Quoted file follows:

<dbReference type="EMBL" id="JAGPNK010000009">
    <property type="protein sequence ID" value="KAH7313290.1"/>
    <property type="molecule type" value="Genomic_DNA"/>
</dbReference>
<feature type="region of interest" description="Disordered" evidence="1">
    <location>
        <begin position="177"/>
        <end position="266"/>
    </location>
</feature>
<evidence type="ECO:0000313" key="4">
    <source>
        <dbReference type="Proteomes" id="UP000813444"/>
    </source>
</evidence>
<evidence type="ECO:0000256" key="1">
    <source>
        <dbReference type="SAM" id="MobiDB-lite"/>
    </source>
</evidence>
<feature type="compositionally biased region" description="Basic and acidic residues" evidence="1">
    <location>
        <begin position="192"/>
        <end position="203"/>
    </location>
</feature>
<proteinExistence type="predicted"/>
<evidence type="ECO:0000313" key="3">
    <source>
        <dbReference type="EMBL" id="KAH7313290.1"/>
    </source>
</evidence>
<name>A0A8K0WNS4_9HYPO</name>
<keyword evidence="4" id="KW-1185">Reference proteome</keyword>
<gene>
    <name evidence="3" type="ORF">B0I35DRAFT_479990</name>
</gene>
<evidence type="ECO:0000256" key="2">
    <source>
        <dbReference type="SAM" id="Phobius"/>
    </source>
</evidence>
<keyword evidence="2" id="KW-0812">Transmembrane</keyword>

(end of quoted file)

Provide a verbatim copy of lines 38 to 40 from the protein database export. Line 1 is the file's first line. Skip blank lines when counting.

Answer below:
<evidence type="ECO:0000256" key="2">
    <source>
        <dbReference type="SAM" id="Phobius"/>